An extremely very well made DVD by The Cuenca Los Ojos Foundation highlights the connection of rain, surface water and groundwater; and how rain can actually heal the land if properly managed. The foundation works to preserve and restore the biodiversity of the borderland region between the United States and Mexico through land protection, habitat restoration and wildlife reintrodion. This beautiful 30-minute movie, is great for all ages, and depicts the changing of the land with the introduction of passive rainwater catchment, not in decades, but in just a few years. It is a powerful and awe inspiring visual testament to the art of passive rainwater harvesting.>>more
Rainwater Harvesting and Rural Development: The CIDECALLI Prototypes
by Femke Love Oldham
This paper details efforts in Mexico to build prototype systems of various sizes that can supply fresh, clean potable water to households, farms and small communities.
The average annual rainfall across the entire national territory of Mexico is 1,500 cubic kilometers of water. With only 3% of this quantity, there is the ability to supply 13 million people and 50 million animals with clean water. Additionally, this small percentage of the total rainfall would irrigate 18 million hectares of crops. The broad and somewhat surprising potential of rain motivated the creation of the International Center for Demonstration and Training in Rainwater Harvesting (CIDECALLI) and the creation of different size prototypes to create solutions for local communities in Mexico. >>more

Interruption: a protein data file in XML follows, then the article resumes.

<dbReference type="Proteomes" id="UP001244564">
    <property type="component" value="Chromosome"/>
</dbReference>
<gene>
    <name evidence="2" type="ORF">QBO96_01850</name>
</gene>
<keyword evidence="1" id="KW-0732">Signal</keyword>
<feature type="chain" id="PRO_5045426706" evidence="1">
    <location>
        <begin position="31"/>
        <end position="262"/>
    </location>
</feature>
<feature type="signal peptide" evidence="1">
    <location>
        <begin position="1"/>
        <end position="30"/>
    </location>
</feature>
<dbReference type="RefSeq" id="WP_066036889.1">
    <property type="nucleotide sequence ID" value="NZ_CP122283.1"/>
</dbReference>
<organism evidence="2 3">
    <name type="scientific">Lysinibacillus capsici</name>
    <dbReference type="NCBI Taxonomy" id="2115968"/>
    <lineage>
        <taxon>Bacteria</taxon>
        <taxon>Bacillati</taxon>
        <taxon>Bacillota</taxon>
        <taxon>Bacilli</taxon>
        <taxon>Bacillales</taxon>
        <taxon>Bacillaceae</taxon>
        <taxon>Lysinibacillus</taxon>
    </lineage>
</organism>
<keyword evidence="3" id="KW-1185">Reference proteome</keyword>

Making Raingutters Work!
Why gutter protection should be standard on every home.
At HPS we receive a lot of requests for information about gutters and how to best take care of them. Rain gutters are quiet but critical components of a building’s roofing system. They have the important job of capturing rainwater at the roof edge then controlling and directing it away from the structure. Uncontrolled water running off the roof and blowing back onto the exterior surfaces can be damaging in a whole host of expensive ways including: flooding, foundation settlement, soil erosion, dryrot, paint damage, window, door and siding damage. >>more
Conveyance - Simple or Complex
by Doug Pushard
Conveyance, in a rainwater harvesting system (RWH), carries the rain from the roof (i.e. the capture system) to the storage tank (i.e. the holding system). Sounds simple, but it can range from being almost nonexistent to extremely sophisticated and attractive. >> more
Who’s up for drinking some rain?
By Ksenia Prints CUP Central Bureau Chief
In the mad dash to stop global warming and increase conservation, people resort to come crazy ideas. Yet a simple green building initiative called rainwater harvesting helps brings us one step closer to a vibrant and ecological landscape.>> more
by Caigan McKenzie
The following article is an excerpt of an article that appeared in the Fall 2007 edition of On Tap magazine. Cross connections are a critical system component that may be a requirement for anyone installing a rainwater system more >>
by Ed Fenzel